Each curriculum was reviewed and rated on the 14 criteria for effective, comprehensive curricula. All ratings display a star that follows a four-level scale.
For Criterion 1: Evidence Base for Child Outcomes, the overall rating was based on the strength of the research design and child outcomes.
- The lowest level (no evidence = ) indicates either no studies have evaluated the impact of the curriculum on child outcomes, or studies have found only null or negative child outcomes.
- The next level (minimal evidence = ) indicates minimal child outcomes in descriptive, quasi-experimental, or experimental studies.
- The third level (moderate evidence = ) indicates modest child outcomes in one or more areas in quasi-experimental or experimental studies.
- The highest level (full evidence = ) indicates strong child outcomes across multiple experimental studies.
For criteria 2–14 (and criterion 15 for home-based only), the overall ratings reflected the following progression.
The lowest level (no evidence = ) indicates the curriculum shows no evidence of meeting the criterion.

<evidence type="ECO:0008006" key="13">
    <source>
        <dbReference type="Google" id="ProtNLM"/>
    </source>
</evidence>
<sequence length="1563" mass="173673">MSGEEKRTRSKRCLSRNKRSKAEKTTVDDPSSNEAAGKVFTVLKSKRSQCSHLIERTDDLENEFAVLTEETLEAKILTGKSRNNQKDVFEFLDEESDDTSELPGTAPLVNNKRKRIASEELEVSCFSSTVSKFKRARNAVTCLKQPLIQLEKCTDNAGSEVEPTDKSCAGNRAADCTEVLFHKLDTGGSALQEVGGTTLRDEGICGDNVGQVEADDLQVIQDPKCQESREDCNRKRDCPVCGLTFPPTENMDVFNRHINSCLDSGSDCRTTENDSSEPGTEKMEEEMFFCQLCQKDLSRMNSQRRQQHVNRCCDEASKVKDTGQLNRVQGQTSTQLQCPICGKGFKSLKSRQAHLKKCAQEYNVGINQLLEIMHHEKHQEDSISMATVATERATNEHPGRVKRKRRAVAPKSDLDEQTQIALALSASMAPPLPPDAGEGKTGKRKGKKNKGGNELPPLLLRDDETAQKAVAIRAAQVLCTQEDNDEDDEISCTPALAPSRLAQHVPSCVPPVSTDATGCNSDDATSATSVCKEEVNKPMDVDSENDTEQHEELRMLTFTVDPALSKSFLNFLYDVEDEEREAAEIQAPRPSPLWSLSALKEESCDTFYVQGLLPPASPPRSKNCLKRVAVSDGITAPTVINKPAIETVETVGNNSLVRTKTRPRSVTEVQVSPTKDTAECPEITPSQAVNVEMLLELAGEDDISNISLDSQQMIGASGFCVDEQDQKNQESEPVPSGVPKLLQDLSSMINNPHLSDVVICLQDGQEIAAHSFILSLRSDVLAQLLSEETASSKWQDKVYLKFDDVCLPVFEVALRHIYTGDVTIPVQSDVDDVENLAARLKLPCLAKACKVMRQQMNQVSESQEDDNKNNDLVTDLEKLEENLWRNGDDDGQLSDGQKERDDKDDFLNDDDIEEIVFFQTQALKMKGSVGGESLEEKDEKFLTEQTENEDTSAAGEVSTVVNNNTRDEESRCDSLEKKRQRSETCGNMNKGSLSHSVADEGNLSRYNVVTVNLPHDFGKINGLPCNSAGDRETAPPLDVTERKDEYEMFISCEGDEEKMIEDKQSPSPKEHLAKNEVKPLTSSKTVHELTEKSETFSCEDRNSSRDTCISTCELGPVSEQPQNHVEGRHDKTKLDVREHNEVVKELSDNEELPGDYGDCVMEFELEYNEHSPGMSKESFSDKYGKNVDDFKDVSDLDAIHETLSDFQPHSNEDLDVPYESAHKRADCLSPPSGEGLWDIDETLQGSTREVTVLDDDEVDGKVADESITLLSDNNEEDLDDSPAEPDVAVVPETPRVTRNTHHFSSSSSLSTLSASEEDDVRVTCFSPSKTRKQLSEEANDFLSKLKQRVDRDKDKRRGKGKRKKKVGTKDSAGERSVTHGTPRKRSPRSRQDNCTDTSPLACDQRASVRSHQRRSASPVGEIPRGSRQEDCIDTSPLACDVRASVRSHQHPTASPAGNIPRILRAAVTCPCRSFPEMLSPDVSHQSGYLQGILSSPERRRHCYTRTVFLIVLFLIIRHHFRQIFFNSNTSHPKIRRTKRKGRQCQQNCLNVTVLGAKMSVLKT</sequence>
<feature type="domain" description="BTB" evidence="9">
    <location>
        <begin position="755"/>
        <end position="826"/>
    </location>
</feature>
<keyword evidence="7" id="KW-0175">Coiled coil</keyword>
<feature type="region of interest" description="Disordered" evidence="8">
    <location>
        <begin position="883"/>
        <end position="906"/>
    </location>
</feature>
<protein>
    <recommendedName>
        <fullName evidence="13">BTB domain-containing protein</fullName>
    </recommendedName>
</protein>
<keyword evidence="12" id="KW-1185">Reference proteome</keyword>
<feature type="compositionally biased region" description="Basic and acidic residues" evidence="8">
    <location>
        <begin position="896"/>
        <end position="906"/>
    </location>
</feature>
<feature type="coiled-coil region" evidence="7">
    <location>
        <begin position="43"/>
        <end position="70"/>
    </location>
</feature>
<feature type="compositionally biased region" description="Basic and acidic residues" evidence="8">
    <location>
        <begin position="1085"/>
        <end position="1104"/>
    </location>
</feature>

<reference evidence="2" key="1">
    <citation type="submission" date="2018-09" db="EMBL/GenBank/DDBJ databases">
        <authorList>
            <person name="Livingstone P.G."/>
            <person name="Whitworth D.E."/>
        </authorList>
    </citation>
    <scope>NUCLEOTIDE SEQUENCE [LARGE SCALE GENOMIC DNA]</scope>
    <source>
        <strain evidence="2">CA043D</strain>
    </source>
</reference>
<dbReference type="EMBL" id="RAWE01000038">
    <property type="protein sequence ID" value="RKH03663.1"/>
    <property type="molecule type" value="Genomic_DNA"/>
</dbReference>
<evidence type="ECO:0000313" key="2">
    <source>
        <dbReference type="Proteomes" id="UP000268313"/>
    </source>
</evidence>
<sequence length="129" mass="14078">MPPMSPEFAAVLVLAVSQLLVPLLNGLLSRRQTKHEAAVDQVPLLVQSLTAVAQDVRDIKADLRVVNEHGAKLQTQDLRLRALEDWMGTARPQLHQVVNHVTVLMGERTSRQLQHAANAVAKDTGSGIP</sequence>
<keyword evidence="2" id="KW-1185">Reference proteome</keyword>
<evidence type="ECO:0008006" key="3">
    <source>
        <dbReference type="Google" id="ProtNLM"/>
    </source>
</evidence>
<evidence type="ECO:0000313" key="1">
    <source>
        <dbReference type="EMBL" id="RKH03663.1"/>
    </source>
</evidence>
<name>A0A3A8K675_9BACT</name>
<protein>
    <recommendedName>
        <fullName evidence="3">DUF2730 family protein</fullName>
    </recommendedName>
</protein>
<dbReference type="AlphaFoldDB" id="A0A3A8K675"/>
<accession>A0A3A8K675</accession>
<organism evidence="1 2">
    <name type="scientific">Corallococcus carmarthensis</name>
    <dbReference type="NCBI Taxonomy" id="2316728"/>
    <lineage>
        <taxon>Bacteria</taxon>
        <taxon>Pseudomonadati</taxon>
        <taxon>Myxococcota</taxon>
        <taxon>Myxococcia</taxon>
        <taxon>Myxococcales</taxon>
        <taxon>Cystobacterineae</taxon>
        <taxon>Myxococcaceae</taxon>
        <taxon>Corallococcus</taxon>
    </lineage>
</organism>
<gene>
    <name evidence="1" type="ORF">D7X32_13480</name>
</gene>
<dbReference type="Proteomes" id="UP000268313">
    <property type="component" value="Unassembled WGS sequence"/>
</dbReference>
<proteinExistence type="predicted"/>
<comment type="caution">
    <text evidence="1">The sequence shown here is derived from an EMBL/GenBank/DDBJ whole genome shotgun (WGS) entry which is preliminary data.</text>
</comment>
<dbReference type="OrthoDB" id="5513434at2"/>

The next level (minimal evidence = ) indicates the curriculum shows minimal evidence of meeting the criterion. For example, the curriculum may describe the importance of practices related to the criterion (e.g., family engagement, linguistic responsiveness) but provides little guidance or teaching strategies to support children's learning.
The third level (moderate evidence = ) indicates the curriculum shows some evidence of meeting the criterion. For many of the criteria, this rating means that the curriculum provides general guidance on effective practice related to the criterion but lacks specific teaching strategies to support learning embedded throughout the materials.
The highest level (full evidence = ) indicates the curriculum shows full evidence of meeting the criterion. At this level, the curriculum offers specific guidance and teaching strategies related to the criterion embedded throughout the materials.
Last Updated: March 22, 2019